The promulgation of the "model minority" myth, that Asian-Americans and Pacific Islanders are the most similar to European Americans, and, thus, are viewed as "models" for and/or "better than" other ethnic minority groups, has created many problems for Asian-Americans/Pacific Islanders.
The result has been:(a) a lack of attention to Asian-American/Pacific Islander issues in health research and clinical practice,(b) the creation of antagonisms with other minority groups who may view Asian Americans/Pacific Islanders as co-conspirators with European Americans, and (c) interference with the development of collaborative efforts and coalition building among racial/ethnic minority groups.
(Asian American Psychological Association)
(Asian Americans Are Still Caught in the Trap of the ‘Model Minority’ Stereotype. And It Creates Inequality for All)
One of the consequence of the model minority label is its failure to acknowledge socioeconomic and education disparities among the diverse range of communities categorized as Asian-American. Not all ethnic communities under the Asian-American umbrella are advantaged...Sweeping generalizations of Asian-Americans as the “privileged” and “successful” minority cannot replace unnerving disaggregated data that bring truth to the inequalities that many Asian-Americans face daily. (NY Times)
Impact for Health Care:
As an aggregate group, Asians in America appeared healthier than non-Hispanic whites, according to the study. But when researchers disaggregated the data, they uncovered a number of disparities.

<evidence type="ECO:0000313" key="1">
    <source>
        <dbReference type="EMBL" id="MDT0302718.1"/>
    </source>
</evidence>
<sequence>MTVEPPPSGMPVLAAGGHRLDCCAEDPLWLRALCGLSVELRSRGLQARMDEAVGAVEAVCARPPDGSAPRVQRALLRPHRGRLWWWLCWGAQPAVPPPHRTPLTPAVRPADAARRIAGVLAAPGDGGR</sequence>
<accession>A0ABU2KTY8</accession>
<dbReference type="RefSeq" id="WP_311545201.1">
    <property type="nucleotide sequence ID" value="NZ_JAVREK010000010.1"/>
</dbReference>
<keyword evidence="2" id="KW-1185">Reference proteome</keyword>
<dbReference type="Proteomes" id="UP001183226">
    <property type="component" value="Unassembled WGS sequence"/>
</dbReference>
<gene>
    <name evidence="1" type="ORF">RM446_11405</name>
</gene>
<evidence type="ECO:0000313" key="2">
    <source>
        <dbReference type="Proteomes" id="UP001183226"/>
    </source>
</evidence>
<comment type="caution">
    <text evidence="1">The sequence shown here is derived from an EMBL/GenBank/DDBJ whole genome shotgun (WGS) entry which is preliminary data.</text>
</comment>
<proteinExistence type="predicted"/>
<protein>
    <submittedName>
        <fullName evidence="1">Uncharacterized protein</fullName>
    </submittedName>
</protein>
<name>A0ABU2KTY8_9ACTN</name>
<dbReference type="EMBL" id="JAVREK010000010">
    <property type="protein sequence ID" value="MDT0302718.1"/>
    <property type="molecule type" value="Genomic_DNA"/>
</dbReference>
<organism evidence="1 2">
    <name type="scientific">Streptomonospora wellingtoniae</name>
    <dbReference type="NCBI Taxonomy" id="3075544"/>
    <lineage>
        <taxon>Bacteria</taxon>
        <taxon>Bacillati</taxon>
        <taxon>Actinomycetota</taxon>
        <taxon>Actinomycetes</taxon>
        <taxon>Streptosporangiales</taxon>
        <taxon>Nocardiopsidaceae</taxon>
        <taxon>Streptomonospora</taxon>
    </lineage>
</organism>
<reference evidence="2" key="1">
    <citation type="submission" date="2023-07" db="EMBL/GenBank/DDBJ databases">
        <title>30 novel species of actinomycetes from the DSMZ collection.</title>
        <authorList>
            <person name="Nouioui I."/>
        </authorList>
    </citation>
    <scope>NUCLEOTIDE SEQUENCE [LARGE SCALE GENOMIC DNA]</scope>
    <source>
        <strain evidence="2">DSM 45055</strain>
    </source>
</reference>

(Study: Health Conditions, Outcomes, and Service Access Among Filipino, Vietnamese, Chinese, Japanese, and Korean Adults in California, 2011–2017)
(Contradicting the Myth of the Model Minority Through a Population Health Equity Approach)
Susan Siokos, EdD, LCPC, BC-TMHTM, Personal Counselor
Chicago Campus: Office 6s31
Oak Brook Campus: Office 1314
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Implicit (subconscious) bias refers to the attitudes or stereotypes that affect our understanding, actions and decisions in an unconscious manner. These biases, which encompass both favorable and unfavorable assessments, are activated involuntarily and without an individual’s awareness or intentional control.
We have all been exposed to "the negative narratives about racial minorities that circulate in society—discourses that become the stuff of unconscious negative attitudes about racial groups. [Health care providers], like the rest of the American public, have implicit biases. They have views about racial minorities of which they are not consciously aware—views that lead them to make unintentional, and ultimately harmful, judgments about people of color." (Source)
When there’s a conflict between a person’s explicit and implicit attitudes—when people say they’re not prejudiced but give subtle signals that they are, for example—those on the receiving end may be left anxious and confused. Additionally, implicit bias against specifically the black / African American community leads to poorer care, less medicine prescribed, and large health disparities within this community. (Source)
Implicit bias in individual interactions can be addressed and countered if we become aware of our bias and take actions to redirect our responses. (Source)